Ashoka
"All men are my children. I am like a father to them. As every father desires the good and the happiness of his children, I wish that all men should be happy always."These are the words of an emperor who lived two thousand and three hundred years ago.
We see in history how even mere chieftains grew arrogant and used their powers selfishly and unjustly. But the emperor who said the above words ruled over the greater part of India. He had the power of life and death over millions of his subjects.
Is it surprising that free India remembers him with admiration?

This emperor was Ashoka (also called ‘Devanampriya Priyadarshi’). The wheel in the abacus of the pillar which he erected as a memorial at Saranath now adorns the national flag of free India.

Who was ‘Priyadarshi’?
The rock inscription of Devanampriya Priyadarshi were being discovered all over India for centuries. But for a long time the identity of this ‘Devanampriya Priyadarshi’ remained a puzzie.

One day in the year 1915 near a village called Maski in Raichur District of Karnataka, a rock inscription was discovered on a hill. In this inscription for the first time the name of Ashoka was found with titles like Devanampriya and Priyadarshi. It was then certain that Devanampriya Priyadarshi was no othe than Ashoka.

The Mauryan Emperor, whose name shone like a very bright star in the history of the world, and whom the world honors and lovers ven two thousand years after his death.

Ashoka was the grandson ofChandragupta Maurya. Chandragupta was the first ruler of the Mauryan Empire. He ruled for about twentyfour years, and then, seeking peace of mind, handed over the reigns of his empire to his son, Bindusara. This Bindusara was the father of Ashoka.Subhadrangi was the mother of Ashoka. She was the daughter of a poor man of Champakanagar.
As a boy Ashoka was not only active also mischievous. He was a skilful hunter. From the time of Chandragupta Maurya the hunting expedition of the Emperor and the royal family was a splendid sight.
Ashoka was not handsome. But no prince excelled him in valour, courage, dignity, love of adventure and ability in administration. Therefore even as a prince Ashoka was loved and respected by his subjects and by his ministers. Bindusara siscovered the ability of his son quire early and, when Ashoka was still young, appointed him Governor of Avanti.

Ujjain was the capital of Avanti. It was a beautiful city, and the home of knowledge, wealth and art. Within a few days of taking over the administration of Avanti, Ashoka became an excellent statesman. I t was when he was in this city tha he married Shakya Kumari, the beautiful daughter of a merchant of Vidishanagar. She gave birth to two children, mahendra and Sanghamitra.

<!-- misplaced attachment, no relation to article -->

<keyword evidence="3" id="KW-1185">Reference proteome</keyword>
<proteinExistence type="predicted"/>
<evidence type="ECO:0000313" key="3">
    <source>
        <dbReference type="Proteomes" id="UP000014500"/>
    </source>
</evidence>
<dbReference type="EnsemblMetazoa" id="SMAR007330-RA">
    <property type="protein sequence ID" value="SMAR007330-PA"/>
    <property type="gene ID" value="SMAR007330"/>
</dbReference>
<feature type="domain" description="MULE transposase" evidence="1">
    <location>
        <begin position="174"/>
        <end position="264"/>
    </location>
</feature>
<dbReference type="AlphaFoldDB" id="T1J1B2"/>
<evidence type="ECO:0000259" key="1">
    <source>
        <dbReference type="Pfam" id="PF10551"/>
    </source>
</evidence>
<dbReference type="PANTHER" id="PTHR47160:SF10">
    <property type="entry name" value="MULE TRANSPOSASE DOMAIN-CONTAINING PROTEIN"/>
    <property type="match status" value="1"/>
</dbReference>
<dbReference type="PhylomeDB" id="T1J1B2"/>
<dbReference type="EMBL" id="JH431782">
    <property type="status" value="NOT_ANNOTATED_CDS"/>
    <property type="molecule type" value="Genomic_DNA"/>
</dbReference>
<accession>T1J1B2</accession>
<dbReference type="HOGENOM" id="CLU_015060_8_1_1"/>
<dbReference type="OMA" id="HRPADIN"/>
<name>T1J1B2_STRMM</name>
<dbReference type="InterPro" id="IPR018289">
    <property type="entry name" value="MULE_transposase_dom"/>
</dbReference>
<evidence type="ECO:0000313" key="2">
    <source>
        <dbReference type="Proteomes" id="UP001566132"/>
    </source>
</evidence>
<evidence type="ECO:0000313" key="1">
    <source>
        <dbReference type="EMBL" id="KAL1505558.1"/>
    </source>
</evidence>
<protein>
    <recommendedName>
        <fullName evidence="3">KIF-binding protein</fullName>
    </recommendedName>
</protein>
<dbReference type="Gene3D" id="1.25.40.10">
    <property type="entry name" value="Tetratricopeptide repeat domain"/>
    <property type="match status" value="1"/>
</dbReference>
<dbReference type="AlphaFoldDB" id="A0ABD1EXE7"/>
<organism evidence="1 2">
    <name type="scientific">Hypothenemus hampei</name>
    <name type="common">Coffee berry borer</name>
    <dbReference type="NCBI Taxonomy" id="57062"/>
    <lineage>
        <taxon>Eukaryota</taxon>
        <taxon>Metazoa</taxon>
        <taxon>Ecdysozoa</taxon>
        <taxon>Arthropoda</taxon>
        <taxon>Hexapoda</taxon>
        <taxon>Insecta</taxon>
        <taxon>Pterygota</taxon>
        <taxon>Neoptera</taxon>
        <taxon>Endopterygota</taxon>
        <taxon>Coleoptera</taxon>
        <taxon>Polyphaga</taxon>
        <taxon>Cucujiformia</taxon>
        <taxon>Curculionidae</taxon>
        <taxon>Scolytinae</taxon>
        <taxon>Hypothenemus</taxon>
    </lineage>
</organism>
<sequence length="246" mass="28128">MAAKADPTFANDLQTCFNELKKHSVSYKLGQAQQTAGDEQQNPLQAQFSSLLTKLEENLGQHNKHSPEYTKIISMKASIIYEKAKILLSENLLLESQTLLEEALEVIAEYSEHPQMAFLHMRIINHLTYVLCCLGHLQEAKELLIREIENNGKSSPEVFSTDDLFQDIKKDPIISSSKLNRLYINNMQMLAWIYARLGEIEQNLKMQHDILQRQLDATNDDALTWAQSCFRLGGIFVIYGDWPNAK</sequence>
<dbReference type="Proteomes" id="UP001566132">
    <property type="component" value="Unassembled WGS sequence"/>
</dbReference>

Ashoka’s volour, courage and wisdom were soon tested. The citizens of Taxila rose in revolt against the rule of Magadha. Bindusara’s eldest son, Susheema (also called could not put down the rebellion. Bindusara sent Ashoka to suppress the revolt. Ashoka to suppress the revolt. Ashoka did not have enough forces but yet moved towards the city boldly.

A suprising thing happened. The citizens of Taxila never thought of fighting against Ashoka. They gave him a grand welcome.

They pleaded, "We do not hate either Bindusara or the royal family. The wicked ministers are responsible for our revolt. We misunderstood you because of their evil advice. We are not rebels. Please forgive us."

Ashoka understood the real situation and punished those responsible for the revolt. He stayed there for some days and gave the people some advice in simple and beautiful words. When complete peace had been established in the city, Ashoka returned to his province.

Days and years passed.

Bindusara grew old. His body became weak. His health decllined.

Among his ministers one minister by name Radhagupta was prominent. He and the others began to think about the future welfare of the empire.

Bindusara’s eldest son was Susheema. According to custom he should have succeeded to the throne.

But the rovolt of Taxila had exposed his weakness.

Besides, he had begun to behave with insolence.

The council of ministers felt that the empire would suffer and lose peace, and prosperity and that thee would be no justice in the land if Susheema was